The Industries That Lost the Most Jobs in December
The headline figure of job losses and gains only tells part of the picture. Several industries are losing large numbers of jobs, according to BLS data. Food services and drinking places lost over 370,000 jobs. Overall, employment in this industry is down 3.9 million since February 2020. Additionally, there were 92,000 jobs lost in the amusement, recreation, and gambling industries; COVID-19 restrictions hard hit these industries on gatherings.
Technology and Professional Jobs Are Growing
In the technology and professional field, the job picture is quite different. Professional and business services have seen job growth of more than 161,000 roles. In the computer industry, there were 20,000 new jobs created. Despite these gains, the professional and business services sector is still short 858,000 positions compared to February 2020 levels.
280,000 Open Jobs in Technology in the US
Demand for technology workers remains high. There are more than 89,000 open job postings for software engineers on Indeed, a job postings search engine. Overall, Indeed currently reports over 284,000 open jobs in technology as of January 12, 2021, in the US. Furthermore, Indeed estimates that 144,000 of those positions have an estimated annual salary of $100,000 or greater. In comparison, the median household income in the US in 2019 was $64,324, according to US Census data.
However, technology job openings are not uniformly available around the country. Top regions for technology jobs include New York City (7,200 positions), San Francisco (6,000 positions), Washington D.C. (4,500 positions), Chicago (3,800 positions), Austin (3,300 positions), and Seattle (2,900 positions), according to Indeed.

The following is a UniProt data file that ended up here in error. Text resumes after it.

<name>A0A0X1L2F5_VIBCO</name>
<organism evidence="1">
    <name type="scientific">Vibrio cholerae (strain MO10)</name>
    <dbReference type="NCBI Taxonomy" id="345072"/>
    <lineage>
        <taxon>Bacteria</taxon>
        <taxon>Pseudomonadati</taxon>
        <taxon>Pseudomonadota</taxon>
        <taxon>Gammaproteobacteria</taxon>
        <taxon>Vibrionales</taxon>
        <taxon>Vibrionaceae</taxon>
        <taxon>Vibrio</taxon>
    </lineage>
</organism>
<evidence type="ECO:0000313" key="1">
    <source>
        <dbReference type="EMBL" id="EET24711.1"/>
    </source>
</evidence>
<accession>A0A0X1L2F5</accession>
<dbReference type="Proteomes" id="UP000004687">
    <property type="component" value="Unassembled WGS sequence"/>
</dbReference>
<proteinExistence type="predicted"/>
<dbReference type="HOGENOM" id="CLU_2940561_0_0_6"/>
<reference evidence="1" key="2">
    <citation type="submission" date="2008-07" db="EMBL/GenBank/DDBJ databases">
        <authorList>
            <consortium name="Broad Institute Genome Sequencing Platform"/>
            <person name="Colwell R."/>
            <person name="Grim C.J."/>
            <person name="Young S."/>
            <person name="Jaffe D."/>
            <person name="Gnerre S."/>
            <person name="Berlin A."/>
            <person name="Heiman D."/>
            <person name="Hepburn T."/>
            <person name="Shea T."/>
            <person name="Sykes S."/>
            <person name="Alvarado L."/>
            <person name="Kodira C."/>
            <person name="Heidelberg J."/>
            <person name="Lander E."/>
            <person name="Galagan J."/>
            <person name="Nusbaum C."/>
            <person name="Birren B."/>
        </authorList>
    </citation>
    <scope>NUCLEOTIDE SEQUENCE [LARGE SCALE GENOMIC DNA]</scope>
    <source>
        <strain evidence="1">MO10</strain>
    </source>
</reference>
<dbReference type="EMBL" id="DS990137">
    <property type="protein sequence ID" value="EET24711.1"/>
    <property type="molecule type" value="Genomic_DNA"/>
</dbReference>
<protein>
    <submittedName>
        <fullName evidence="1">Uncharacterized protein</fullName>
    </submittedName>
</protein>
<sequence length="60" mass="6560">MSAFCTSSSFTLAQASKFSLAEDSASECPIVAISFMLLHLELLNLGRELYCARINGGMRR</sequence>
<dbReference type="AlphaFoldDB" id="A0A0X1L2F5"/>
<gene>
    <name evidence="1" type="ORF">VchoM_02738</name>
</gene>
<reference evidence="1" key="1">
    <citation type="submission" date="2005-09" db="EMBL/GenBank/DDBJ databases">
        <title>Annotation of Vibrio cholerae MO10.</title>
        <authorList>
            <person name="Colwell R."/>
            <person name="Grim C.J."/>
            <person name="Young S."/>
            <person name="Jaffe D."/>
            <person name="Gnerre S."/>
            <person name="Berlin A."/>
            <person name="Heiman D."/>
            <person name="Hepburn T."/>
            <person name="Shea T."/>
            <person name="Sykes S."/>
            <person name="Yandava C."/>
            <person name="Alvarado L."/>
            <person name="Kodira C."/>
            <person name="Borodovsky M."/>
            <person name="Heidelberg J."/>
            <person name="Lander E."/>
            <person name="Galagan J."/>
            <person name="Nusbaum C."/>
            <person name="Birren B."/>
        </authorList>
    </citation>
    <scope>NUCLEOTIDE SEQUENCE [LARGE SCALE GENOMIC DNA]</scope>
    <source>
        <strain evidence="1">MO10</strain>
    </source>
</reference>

Short Term and Long Term Impacts of the $900 Billion Government Stimulus Program
The government stimulus package will help to boost the economy in a few ways. The program includes new funding for the Paycheck Protection Program (PPP), especially for smaller businesses like many startups. For individuals, the bill will offer $300 per week in additional unemployment benefits until mid-March 2021. These spending measures will support consumers to continue spending on necessities, including housing, food, and transportation.
However, the bill also includes measures to enhance economic growth in the long term. For example, the bill includes $7 billion in funding (including $300 million for rural areas) for broadband Internet access. This support may help rural areas become more competitive with major urban centers in the long run.
About the Author
Bruce Harpham is an author and marketing consultant based in Canada. His first book "Project Managers At Work" shared real-world success lessons from NASA, Google, and other organizations. His articles have been published in CIO.com, InfoWorld, Canadian Business, and other organizations. Visit BruceHarpham.com for articles, interviews with tech leaders, and updates on future books.